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Title: Burned area and carbon emissions across northwestern boreal North America from 2001–2019
Abstract. Fire is the dominant disturbance agent in Alaskan and Canadianboreal ecosystems and releases large amounts of carbon into the atmosphere.Burned area and carbon emissions have been increasing with climate change,which have the potential to alter the carbon balance and shift the regionfrom a historic sink to a source. It is therefore critically important totrack the spatiotemporal changes in burned area and fire carbon emissionsover time. Here we developed a new burned-area detection algorithm between2001–2019 across Alaska and Canada at 500 m (meters) resolution thatutilizes finer-scale 30 m Landsat imagery to account for land coverunsuitable for burning. This method strictly balances omission andcommission errors at 500 m to derive accurate landscape- and regional-scaleburned-area estimates. Using this new burned-area product, we developedstatistical models to predict burn depth and carbon combustion for the sameperiod within the NASA Arctic–Boreal Vulnerability Experiment (ABoVE) coreand extended domain. Statistical models were constrained using a database offield observations across the domain and were related to a variety ofresponse variables including remotely sensed indicators of fire severity,fire weather indices, local climate, soils, and topographic indicators. Theburn depth and aboveground combustion models performed best, with poorerperformance for belowground combustion. We estimate 2.37×106 ha (2.37 Mha) burned annually between 2001–2019 over the ABoVE domain (2.87 Mhaacross all of Alaska and Canada), emitting 79.3 ± 27.96 Tg (±1standard deviation) of carbon (C) per year, with a mean combustionrate of 3.13 ± 1.17 kg C m−2. Mean combustion and burn depthdisplayed a general gradient of higher severity in the northwestern portionof the domain to lower severity in the south and east. We also found larger-fire years and later-season burning were generally associated with greatermean combustion. Our estimates are generally consistent with previousefforts to quantify burned area, fire carbon emissions, and their drivers inregions within boreal North America; however, we generally estimate higherburned area and carbon emissions due to our use of Landsat imagery, greateravailability of field observations, and improvements in modeling. The burnedarea and combustion datasets described here (the ABoVE Fire EmissionsDatabase, or ABoVE-FED) can be used for local- to continental-scaleapplications of boreal fire science.  more » « less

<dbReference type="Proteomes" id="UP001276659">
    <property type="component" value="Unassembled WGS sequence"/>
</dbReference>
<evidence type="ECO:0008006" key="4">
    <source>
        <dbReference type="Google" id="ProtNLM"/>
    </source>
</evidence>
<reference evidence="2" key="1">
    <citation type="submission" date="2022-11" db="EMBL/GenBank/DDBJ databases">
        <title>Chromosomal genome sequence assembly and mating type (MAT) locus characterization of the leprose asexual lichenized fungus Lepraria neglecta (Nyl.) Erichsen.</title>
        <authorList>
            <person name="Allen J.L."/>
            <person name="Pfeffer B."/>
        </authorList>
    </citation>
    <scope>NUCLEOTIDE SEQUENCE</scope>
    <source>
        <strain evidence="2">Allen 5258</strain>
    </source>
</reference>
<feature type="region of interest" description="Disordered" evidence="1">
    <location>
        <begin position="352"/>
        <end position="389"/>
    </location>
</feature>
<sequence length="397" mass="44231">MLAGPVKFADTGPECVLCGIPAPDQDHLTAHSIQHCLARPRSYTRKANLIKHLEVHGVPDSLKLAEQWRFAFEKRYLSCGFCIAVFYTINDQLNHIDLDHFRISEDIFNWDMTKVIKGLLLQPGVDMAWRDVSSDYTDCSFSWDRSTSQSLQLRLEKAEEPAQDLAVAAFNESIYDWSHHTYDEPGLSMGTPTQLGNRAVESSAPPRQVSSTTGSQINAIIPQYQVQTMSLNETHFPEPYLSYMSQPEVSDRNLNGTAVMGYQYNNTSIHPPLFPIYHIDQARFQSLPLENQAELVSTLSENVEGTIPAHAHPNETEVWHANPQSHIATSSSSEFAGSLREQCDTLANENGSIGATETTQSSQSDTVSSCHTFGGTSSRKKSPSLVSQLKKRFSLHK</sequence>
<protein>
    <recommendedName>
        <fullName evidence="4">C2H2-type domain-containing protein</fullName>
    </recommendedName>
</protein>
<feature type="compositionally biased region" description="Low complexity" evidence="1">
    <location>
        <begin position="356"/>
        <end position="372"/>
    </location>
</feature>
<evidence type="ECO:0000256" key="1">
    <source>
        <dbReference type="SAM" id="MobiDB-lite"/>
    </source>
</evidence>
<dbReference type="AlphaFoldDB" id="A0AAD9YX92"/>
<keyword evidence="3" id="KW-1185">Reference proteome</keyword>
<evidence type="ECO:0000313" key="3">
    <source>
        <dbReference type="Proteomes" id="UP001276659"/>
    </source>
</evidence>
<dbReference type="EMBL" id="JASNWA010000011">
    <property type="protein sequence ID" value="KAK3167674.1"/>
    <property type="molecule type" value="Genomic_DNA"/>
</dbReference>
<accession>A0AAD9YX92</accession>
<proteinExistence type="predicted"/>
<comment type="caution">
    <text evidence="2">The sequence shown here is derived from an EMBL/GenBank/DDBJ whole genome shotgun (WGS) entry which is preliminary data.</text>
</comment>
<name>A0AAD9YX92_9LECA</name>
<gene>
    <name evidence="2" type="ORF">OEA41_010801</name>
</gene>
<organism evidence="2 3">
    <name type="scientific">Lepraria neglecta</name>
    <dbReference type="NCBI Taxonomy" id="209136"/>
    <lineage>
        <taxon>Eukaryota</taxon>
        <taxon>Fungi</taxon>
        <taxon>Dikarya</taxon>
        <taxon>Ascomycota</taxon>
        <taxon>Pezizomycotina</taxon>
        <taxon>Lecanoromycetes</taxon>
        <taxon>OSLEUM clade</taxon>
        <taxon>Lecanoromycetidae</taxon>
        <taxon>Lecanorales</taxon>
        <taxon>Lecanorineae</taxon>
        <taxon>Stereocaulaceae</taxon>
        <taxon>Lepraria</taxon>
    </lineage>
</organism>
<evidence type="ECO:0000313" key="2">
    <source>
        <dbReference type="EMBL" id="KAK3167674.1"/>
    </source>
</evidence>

Award ID(s):
2019485 2116864 2224776 1636476
Author(s) / Creator(s):
; ; ; ; ; ; ; ; ; ; ; ; ; ; ; ; ; ; ; more » ; ; « less
Date Published:
Journal Name:
Page Range / eLocation ID:
2785 to 2804
Medium: X
Sponsoring Org:
National Science Foundation
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